Our bodies are exceptionally efficient at healing after an insult, especially our digestive organs. However, prolonged usage of NSAIDs will not allow the organs sufficient time to heal. Eventually overcoming the body’s ability to neutralize the toxic and adverse effects of these medications, resulting in non-healing chronic ulcers. These ulcers will progress causing pain, narrowing of the gastrojejunal anastomosis, bleeding and eventually life-threatening perforation requiring emergency surgical intervention.
Short-term usage of NSAIDs is tolerated in most patients when it’s done under medical supervision, with gastro-protective regimens such as PPIs (proton pump inhibitors).
Therefore, it’s imperative to seek immediate medical attention if you start experiencing increasing epigastric pain, new or worsening heartburn symptoms, change in stool color to that of a dark coffee ground, persistent nausea, vomiting, inability to tolerate diet, or sudden onset severe abdominal pain as this may be a sign of perforation.
Treatment of NSAID Side Effects and Complications
The sooner the problem is accurately diagnosed, the more successful the treatment plans.
Generally, treatment starts by stopping the offending agent, which in most cases is an NSAID. However, other medications and social habits such as smoking, consuming caffeinated or alcoholic drinks also play a role in exacerbating the condition.
A thorough workup is necessary to make a correct diagnosis. Upper gastrointestinal imaging, which includes barium/gastrografin series, CT of the chest/abdomen and pelvis scan with oral and intravenous contrast along with endoscopy (EGD, esophagogastroduodenoscopy) is necessary for evaluating and diagnosing the etiology of the condition. The treatment is then tailored to reverse the problem. If the findings are of early ulceration at the gastrojejunal anastomosis then a course of PPIs (i.e. omeprazole, pantoprazole, Lansoprazole, Dexlansoprazole, etc) with Sucralfate (Carafate, Orafate) is given for about 6-8 weeks and repeat studies are performed to ensure resolution of the ulcer.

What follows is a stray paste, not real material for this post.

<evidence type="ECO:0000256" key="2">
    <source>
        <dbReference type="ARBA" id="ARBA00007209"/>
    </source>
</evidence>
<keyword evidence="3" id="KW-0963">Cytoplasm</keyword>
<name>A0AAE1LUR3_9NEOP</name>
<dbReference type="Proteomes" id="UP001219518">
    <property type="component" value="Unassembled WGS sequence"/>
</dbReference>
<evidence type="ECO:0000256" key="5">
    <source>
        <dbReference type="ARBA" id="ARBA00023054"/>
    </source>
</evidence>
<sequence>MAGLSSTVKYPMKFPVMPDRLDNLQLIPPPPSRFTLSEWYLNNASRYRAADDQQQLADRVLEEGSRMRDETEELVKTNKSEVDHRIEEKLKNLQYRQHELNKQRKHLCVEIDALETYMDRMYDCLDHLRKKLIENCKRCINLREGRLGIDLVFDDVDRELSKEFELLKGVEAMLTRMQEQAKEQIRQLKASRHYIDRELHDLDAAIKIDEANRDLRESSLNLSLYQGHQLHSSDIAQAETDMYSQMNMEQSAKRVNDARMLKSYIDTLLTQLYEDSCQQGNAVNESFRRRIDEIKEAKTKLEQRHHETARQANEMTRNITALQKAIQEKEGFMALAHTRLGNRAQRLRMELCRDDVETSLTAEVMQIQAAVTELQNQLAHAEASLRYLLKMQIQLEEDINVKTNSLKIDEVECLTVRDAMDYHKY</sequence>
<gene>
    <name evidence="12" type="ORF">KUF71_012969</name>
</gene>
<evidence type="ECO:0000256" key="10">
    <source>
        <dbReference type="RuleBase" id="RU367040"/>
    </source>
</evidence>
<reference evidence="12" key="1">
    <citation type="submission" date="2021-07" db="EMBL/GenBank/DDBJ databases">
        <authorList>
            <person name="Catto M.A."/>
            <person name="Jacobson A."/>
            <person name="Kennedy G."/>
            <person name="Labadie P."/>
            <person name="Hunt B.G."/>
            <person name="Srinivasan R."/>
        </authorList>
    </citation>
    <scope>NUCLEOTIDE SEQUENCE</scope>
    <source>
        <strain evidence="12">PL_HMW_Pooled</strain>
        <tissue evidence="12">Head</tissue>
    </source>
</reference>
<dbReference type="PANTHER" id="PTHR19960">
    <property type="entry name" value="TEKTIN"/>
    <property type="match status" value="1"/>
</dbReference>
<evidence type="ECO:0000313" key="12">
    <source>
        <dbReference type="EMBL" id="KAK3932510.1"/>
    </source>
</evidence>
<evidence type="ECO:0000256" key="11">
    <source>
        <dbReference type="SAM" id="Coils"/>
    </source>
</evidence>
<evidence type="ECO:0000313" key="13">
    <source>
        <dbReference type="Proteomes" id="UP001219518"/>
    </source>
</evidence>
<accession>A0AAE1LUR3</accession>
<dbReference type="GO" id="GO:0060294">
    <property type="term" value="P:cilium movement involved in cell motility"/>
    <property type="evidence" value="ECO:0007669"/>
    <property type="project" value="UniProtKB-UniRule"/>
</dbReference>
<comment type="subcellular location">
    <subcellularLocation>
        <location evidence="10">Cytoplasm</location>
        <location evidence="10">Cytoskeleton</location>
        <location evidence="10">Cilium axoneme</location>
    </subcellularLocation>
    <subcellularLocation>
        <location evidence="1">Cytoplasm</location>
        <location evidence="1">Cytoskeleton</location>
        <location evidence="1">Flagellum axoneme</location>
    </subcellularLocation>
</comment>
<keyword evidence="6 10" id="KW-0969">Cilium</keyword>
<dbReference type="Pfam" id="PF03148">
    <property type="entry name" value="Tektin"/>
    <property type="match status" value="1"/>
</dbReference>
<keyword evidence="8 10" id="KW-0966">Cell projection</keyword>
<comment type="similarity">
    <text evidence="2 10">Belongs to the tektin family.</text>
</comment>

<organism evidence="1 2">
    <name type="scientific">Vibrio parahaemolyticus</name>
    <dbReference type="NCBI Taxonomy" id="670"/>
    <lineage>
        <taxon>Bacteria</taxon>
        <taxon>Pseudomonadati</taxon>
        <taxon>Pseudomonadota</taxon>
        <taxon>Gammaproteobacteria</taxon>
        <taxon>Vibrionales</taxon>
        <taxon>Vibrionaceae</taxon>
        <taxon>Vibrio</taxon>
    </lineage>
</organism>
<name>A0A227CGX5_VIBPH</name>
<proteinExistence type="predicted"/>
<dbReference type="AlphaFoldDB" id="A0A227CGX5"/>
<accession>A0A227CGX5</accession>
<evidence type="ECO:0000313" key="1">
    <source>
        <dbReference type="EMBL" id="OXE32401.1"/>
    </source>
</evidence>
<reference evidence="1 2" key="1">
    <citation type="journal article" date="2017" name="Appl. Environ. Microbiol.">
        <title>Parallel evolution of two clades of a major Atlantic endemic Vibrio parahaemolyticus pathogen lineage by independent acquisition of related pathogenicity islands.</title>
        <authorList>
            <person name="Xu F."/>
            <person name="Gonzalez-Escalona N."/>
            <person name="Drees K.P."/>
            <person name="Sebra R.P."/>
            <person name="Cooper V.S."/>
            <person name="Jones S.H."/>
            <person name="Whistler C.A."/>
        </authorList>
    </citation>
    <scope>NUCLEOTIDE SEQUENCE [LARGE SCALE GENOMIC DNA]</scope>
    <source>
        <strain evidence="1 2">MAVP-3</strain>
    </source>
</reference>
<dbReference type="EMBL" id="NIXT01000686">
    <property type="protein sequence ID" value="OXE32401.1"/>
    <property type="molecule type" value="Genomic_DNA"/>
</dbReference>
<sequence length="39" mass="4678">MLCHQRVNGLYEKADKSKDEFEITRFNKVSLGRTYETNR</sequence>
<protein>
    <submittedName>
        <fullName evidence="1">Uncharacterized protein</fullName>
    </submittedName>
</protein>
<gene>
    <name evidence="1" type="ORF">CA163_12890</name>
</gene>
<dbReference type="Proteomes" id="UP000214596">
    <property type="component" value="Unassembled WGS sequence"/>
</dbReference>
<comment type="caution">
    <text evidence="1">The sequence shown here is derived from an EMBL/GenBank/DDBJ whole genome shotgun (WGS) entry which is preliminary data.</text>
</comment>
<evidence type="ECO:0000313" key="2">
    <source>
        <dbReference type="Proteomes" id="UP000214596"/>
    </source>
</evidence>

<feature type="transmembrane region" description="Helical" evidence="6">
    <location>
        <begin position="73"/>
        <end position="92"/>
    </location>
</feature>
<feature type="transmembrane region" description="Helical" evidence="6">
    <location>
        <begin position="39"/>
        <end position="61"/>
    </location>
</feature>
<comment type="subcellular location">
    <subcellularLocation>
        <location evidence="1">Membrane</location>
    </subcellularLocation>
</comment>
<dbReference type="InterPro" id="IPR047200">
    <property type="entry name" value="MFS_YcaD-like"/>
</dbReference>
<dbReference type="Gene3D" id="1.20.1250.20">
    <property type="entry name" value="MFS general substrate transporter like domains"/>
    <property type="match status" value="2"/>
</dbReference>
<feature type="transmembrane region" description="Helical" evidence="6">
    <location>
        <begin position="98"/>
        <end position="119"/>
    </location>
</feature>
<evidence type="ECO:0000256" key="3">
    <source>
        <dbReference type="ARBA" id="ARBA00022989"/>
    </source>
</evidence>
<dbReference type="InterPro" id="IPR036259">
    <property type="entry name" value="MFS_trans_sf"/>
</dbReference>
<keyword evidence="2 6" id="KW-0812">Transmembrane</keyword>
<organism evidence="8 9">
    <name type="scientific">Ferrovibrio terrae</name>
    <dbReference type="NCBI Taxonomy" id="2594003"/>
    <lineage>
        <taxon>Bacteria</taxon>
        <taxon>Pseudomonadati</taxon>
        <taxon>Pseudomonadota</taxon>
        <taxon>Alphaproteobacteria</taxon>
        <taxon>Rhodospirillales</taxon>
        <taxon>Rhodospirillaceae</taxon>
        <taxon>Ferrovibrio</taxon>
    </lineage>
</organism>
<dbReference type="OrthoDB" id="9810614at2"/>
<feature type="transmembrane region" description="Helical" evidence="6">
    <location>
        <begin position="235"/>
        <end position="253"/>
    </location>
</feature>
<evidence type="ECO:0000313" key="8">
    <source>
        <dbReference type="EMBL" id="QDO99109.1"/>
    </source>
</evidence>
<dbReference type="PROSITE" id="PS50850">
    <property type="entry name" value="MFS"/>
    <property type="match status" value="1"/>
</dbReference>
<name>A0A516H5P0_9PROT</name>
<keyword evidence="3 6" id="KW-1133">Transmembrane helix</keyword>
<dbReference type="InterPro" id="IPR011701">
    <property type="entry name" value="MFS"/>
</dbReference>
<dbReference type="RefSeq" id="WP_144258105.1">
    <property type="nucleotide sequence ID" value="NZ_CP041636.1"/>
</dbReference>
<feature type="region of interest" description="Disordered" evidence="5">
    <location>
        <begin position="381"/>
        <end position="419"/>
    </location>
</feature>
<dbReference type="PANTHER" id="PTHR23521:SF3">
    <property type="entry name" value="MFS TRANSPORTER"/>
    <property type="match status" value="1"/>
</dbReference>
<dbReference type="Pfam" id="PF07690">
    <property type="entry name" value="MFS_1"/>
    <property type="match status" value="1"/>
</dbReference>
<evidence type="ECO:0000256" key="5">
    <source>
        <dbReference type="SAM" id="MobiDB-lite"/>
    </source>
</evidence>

If the ulceration is long-standing and has progressed to narrowing the gastrojejunal anastomosis, then mechanical dilation is required. Occasionally, multiple dilations are required along with the PPIs and sucralfate to avoid surgical intervention.
However, in certain situations, if all of the above fails, surgical revision of the gastrojejunal anastomosis is necessary. Of course, this should only be attempted by an experienced surgeon.
NSAIDs After Bariatric Surgery Summary
In summary, NSAIDs are best-avoided post-RNY Gastric Bypass surgery. If your physician thinks it’s necessary for you to have a short course of NSAIDs, I recommend discussing that with your bariatric surgeon to minimize the undesired side effects of the drug.
ABOUT THE AUTHORDr. Husain Abbas of Memorial Advanced Surgery, is a Board Certified surgeon and fully trained in Minimally Invasive Surgery. After his surgical residency at St. Mary's, a Yale University affiliated hospital, Dr. Abbas completed a fellowship in Minimally Invasive Gastroesophageal and Bariatric Surgery at the University of Florida, Gainesville. Dr. Abbas' expertise extends to a wide array of gastroesophageal disorders, anti-reflux surgery, complex hernia repairs, endocrine, oncology and bariatric procedures.